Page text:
By editorial board • 

Meeker’s drive was appreciated by many

What was perceived as a new beginning ended abruptly this week when Martha Meeker stepped down as McMinnville city manager after just under two years.

All involved parties have labeled the parting amicable, allowing the focus to remain on the future, not pivot to the past.

That cordiality, of course, in the best interest of the constituency. But it’s worth pausing to engage in at least some reflection, in order to set the stage for positive decisions going forward.

Meeker’s brief tenure included passage of a transportation bond, initiation of an array of transportation improvements, introduction of a new website, transition to a new fixed-base operator at the airport, orderly regulation of marijuana sales and creation of a dedicated destination marketing organization. Thrust at the outset into a challenging situation involving a downtown homeless camp, she was able to ease tensions and channel  discussion in a more appropriate direction — the city’s role in affordable housing.

As performance evaluations would later show, Meeker’s zeal could position her in front of the council, sometimes making it seem she was going rogue, without benefit of prior input or discussion. One example was a deal struck with a New York outfit to create promotional videos for the city, conditioned on city endorsement of its hopes of selling $10,000 video packages to local businesses.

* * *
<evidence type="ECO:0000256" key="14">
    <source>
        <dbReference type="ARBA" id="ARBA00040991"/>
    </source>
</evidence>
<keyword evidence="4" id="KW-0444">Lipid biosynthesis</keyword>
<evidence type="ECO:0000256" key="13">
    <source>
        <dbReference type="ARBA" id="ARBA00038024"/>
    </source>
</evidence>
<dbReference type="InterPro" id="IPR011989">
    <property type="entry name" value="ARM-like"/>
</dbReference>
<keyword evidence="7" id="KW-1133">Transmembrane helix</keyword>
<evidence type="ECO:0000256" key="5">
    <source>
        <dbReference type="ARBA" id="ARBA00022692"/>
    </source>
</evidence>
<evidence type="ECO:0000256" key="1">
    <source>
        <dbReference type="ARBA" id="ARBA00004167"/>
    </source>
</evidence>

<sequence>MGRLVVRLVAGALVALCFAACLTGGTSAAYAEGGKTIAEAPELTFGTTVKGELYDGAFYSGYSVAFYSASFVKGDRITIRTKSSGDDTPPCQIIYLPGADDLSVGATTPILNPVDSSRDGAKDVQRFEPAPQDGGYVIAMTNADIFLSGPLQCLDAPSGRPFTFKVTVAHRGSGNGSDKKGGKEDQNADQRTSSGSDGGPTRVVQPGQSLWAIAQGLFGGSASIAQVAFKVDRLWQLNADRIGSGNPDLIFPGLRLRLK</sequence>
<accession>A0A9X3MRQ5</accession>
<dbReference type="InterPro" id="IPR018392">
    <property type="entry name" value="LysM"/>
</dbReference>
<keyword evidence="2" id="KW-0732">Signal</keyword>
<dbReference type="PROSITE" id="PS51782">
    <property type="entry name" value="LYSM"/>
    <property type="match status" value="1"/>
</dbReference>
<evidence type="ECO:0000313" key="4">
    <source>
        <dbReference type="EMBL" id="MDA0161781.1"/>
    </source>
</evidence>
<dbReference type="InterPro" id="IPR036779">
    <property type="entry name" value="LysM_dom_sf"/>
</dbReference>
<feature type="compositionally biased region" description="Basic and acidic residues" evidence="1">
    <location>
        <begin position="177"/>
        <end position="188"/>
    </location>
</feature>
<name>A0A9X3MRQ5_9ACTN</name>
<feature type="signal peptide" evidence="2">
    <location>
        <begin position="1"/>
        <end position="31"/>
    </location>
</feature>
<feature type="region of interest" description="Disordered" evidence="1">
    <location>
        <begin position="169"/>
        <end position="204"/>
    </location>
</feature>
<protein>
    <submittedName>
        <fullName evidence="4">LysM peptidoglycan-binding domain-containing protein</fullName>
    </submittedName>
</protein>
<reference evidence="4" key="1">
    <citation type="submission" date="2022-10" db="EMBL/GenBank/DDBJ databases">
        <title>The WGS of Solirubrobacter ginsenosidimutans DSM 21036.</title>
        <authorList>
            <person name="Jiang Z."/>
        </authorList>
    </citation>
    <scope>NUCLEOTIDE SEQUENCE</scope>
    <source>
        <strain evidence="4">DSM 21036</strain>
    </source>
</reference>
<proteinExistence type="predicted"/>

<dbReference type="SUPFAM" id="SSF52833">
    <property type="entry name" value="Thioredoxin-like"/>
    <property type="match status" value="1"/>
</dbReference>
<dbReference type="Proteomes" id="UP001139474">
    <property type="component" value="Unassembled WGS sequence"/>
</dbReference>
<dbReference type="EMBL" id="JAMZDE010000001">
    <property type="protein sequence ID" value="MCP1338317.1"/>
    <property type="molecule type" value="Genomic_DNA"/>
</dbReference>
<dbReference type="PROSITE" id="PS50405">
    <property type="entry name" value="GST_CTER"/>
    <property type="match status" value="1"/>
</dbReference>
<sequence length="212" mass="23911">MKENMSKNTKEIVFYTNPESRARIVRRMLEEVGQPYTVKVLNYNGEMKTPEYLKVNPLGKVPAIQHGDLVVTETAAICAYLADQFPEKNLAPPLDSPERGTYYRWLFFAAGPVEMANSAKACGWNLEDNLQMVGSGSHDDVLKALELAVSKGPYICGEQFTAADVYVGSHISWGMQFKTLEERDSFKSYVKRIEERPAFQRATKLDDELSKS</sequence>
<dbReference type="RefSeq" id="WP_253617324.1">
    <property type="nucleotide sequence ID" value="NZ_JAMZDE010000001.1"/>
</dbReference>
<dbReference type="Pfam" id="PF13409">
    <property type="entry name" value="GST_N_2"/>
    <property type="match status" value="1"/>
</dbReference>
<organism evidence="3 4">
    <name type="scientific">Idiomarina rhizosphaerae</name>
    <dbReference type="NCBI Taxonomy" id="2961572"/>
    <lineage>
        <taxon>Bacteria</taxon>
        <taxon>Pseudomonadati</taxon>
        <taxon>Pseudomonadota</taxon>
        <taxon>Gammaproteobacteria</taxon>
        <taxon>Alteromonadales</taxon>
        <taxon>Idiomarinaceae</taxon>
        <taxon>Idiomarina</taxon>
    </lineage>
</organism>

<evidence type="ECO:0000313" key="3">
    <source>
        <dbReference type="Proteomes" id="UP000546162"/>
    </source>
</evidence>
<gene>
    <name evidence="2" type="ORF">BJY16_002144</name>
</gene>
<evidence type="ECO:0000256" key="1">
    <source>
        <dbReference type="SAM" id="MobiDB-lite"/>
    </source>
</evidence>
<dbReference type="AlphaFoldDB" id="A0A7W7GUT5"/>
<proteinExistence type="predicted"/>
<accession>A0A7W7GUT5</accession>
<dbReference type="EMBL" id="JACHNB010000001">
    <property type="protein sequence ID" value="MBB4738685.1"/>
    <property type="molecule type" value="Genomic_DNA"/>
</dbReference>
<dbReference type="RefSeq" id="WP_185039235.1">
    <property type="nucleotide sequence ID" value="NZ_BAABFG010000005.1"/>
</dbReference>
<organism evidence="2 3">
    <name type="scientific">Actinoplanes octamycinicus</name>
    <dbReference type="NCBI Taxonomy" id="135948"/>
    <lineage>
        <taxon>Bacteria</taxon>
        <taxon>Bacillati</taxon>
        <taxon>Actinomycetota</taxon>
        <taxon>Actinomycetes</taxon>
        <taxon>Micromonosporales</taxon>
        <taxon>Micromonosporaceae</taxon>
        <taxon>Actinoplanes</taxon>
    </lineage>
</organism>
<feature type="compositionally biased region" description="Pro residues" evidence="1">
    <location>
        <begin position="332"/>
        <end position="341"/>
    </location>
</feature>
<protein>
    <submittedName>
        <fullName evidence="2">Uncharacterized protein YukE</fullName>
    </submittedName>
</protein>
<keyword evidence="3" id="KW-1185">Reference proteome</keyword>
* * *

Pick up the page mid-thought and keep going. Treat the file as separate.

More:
Meeker’s aggressive style represented a big change from the cautious, controlled style of her long-time predecessor, and that sometime triggered clashes with top elected and appointed leaders. Former manager Kent Taylor was content to let the ship of state cruise along at a pace comfortable to all, but Meeker was intent on driving it forward and insisted others keep pace.

Sometimes, clearly, she pushed too hard. Performance evaluations published in response to a public records request indicated she sometimes proved precipitous, intemperate or brusque, to the detriment of smooth city functioning.

But the former brigadier general’s drive was also appreciated, not only by members of this newspaper’s editorial board and news staff, but also by those in the larger community, several of whom rose to express their disappointment with her resignation.

McMinnville is blossoming into a vibrant city, leaving behind its traditional small-town persona. A population of 40,000 is just around the corner, creating new opportunities and new challenges. They will be best met with some of the go-getter attitude Meeker injected into the manager’s office.

As the council begins the process of hiring the city’s fourth manager, we hope it will reflect on both the strengths and weaknesses of both its last two. We hope it will not pass up the opportunity to embrace dynamic leadership, just because it didn’t work out as well as hoped last time.

Meeker’s tenure was too short to leave much of a legacy. We doubt any roads or buildings will be named in her honor.

But the sense of energy and motion she brought to city hall should not be dismissed in an attempt to restore a comfortable sense of how things used to be.